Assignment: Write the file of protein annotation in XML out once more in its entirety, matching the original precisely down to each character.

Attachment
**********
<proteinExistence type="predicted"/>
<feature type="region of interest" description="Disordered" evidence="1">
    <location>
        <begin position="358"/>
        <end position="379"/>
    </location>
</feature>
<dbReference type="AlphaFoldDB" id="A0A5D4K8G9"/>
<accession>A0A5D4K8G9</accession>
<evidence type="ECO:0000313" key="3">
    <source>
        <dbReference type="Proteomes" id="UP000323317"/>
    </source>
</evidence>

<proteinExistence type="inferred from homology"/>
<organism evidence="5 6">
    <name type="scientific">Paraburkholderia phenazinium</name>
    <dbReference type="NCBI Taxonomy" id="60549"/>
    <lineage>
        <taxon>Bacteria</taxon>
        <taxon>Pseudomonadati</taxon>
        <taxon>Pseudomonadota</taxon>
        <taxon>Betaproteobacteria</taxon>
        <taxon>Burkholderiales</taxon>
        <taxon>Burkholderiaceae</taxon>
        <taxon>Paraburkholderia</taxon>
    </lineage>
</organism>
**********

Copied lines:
<proteinExistence type="predicted"/>
<feature type="region of interest" description="Disordered" evidence="1">
    <location>
        <begin position="358"/>
        <end position="379"/>
    </location>
</feature>
<dbReference type="AlphaFoldDB" id="A0A5D4K8G9"/>
<accession>A0A5D4K8G9</accession>
<evidence type="ECO:0000313" key="3">
    <source>
        <dbReference type="Proteomes" id="UP000323317"/>
    </source>
</evidence>

<proteinExistence type="inferred from homology"/>
<organism evidence="5 6">
    <name type="scientific">Paraburkholderia phenazinium</name>
    <dbReference type="NCBI Taxonomy" id="60549"/>
    <lineage>
        <taxon>Bacteria</taxon>
        <taxon>Pseudomonadati</taxon>
        <taxon>Pseudomonadota</taxon>
        <taxon>Betaproteobacteria</taxon>
        <taxon>Burkholderiales</taxon>
        <taxon>Burkholderiaceae</taxon>
        <taxon>Paraburkholderia</taxon>
    </lineage>
</organism>